E-WorkBook is an electronic lab notebook that forms part of the IDBS cloud-based solution to manage your scientific data.
Designed to replace the traditional paper lab notebook, information is stored electronically and so can be accessed and searched effortlessly. Here are some tips you can implement while using E-WorkBook to get the most out of its functionality.
1. Save bookmarks
Use Browser functionality to save bookmarks to your own notebook – by saving bookmarks in E-WorkBook, you can access different pages with speed and ease, without using the Navigator.
2. Add Favorites
Save Notebook or any Folders as ‘Favorites’ for easy accessibility; this is particularly helpful if you are moving experiment. Jumping from experiment to experiment, you can use the breadcrumb trail as well – no need to use the main Navigator. Instead, the breadcrumb trail allows you to go back up the hierarchy from the current point. You can add experiments as well as projects to make them easy to open. If you no longer require an item, you can simply deselect it as a Favorite.
3. Reduce clutter
Reduce the page clutter by setting up your Navigator visibility to hide everything you don’t need to see on a daily basis. Keeping only active projects in sight can help you focus and find your work quickly. You can do this by either clicking the Navigator header, or the Navigator visibility icon.
Also, you can set your Notebook to Minimal Mode to show only the essentials. Switching records to this mode will hide the item header options; simply hover over the icon to view them. Configuring your activity feed from your account settings is another great way to declutter the page.
4. Navigate quickly with Card Layout
Use the Card Layout to navigate through E-WorkBook and view your Notebook – you can sort experiment by last edited or created date. This layout allows access to your Favorites quickly, while also viewing other recent work.
5. Keep up-to-date with Activity Feed
Use your Activity Feed as a shortcut to access the most recent experiments you’ve clicked on. Also, you can follow other experiments to see updates in your Activity Feed. User activity can be followed in a similar way.
6. Edit and control experiments with ease
To easily change the name of your experiment, editing within the experiment couldn’t be easier. With the experiment menu, records can be opened and edited.
More than that, you can prevent further editing of an experiment once you have completed work. Locking an experiment is especially useful if it has already been reviewed and signed off by a colleague. From then on, only users with proper permissions will be able to unlock the experiment.
7. Run effective searches
Searching can be too broad; adding further criteria to your search for only relevant data makes searching very straightforward. You can search for your own experiments or those that you have permission to view.
You can filter the search according to specific criteria to narrow the results and sort your matches. For a more sophisticated search, you can also add wild cards to search for text by enclosing it in *asterixis*, or search for phrases by enclosing the phrase you are looking for in “double quotation” marks.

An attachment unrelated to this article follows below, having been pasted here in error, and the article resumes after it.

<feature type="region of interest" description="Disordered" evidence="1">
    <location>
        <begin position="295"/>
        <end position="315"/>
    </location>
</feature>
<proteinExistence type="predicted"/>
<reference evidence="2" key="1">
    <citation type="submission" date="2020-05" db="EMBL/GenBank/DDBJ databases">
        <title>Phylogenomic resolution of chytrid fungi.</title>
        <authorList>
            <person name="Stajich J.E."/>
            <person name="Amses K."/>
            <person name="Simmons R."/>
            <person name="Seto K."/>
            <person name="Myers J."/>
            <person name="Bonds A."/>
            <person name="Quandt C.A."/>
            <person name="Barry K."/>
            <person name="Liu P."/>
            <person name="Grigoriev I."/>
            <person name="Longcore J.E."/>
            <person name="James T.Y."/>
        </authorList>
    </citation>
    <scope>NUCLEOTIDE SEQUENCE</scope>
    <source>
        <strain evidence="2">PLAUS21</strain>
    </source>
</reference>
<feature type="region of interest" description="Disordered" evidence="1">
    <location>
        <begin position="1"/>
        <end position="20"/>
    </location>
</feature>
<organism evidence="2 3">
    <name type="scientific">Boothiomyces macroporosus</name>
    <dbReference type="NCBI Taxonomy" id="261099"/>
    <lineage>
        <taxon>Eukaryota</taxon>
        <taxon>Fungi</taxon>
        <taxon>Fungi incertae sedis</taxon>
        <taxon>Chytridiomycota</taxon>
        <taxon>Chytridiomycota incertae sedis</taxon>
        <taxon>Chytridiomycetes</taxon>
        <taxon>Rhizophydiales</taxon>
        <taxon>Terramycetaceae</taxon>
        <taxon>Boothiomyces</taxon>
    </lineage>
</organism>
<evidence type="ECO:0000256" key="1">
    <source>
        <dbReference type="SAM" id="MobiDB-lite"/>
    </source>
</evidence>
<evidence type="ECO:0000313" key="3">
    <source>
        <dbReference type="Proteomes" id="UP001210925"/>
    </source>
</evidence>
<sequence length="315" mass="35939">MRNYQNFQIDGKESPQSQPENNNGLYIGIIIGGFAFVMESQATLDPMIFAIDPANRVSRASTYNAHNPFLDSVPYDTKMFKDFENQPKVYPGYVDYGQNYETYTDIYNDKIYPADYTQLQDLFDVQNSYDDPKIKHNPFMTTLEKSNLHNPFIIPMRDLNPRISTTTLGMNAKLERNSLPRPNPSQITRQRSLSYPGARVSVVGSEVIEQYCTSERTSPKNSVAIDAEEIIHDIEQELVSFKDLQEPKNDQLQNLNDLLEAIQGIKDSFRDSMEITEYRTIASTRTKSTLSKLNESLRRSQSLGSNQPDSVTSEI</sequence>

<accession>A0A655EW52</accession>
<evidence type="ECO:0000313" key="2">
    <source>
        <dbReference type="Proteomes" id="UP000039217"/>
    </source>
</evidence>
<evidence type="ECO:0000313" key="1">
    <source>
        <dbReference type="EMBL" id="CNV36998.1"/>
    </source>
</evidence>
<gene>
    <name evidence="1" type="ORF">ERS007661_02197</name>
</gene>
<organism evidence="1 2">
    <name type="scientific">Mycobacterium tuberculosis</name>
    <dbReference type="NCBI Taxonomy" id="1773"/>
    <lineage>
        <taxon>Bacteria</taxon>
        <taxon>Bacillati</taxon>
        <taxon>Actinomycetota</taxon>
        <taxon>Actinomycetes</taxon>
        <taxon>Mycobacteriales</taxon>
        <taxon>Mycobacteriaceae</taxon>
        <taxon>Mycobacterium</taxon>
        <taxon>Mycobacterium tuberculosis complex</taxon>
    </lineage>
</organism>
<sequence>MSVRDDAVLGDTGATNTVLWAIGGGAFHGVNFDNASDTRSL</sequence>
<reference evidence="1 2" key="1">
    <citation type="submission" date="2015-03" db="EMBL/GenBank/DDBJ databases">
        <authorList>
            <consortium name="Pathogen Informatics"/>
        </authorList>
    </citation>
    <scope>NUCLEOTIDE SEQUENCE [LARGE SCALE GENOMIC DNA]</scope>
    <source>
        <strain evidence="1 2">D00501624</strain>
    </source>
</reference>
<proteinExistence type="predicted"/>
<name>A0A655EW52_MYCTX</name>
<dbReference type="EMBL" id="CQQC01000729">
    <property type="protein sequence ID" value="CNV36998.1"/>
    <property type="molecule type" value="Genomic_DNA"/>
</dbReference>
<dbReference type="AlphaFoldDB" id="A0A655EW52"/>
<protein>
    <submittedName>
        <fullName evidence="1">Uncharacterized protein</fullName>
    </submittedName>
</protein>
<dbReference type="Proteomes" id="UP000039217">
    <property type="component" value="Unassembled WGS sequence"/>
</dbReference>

Text search examines all records and items by their titles, captions, tags, keywords and comments. Content in the item will be searched as well, including image annotations and PDF and MS Office file content. All results that match these criteria will be displayed.
Additionally, you can filter the results shown by team, scientist, experiment type, status, version, and last edited. Adding details to your search helps to focus it, enabling you to look for specific properties within your records. For example, you can specify that the phrase you are looking for is in the caption of the experiment and was created by your colleague last week.
8. Reuse your searches by saving them
Save your search for reusability – save it for yourself OR on the Navigator to share it with colleagues. This is particularly useful if you run a search often, as you will not have to re-create it; added text, details and filters are all saved. Saving it allows you to access the filtered search results in a matter of seconds and share it with colleagues. In addition, you can save your search in different locations – in the Navigator to allow other users to access it, or in your personal work area so that only you can view it.
9. Set default searches
Save a search as your DEFAULT search to prevent needing to save it each time you run a search. Those searches saved in your personal work area will only be visible to you and allow you to manage your saved searches. For example, a search can be set as your default search that will load when you open the search window. New searches will be added to the top by default, but these can be dragged into a different order if preferred. If the search is no longer needed, it can be edited or deleted.
10. Landing Pages show a summary of recent activity
Create a Landing Page in your Notebook to easily access most recent experiments and sign-off tasks. This will provide a summary of all entities below the chosen point in the hierarchy. For example, all experiments within a folder, all folders and experiments within a project, etc. depending on the hierarchy configuration. With the summary of information displayed in this dashboard, you can quickly view your Active Tasks, page links, project tags, recent records and Activity Feed all in one place.
With these tips in practice, you’ll be using your E-WorkBook to its maximum – another step towards streamlining your scientific processes and making your workflows more efficient.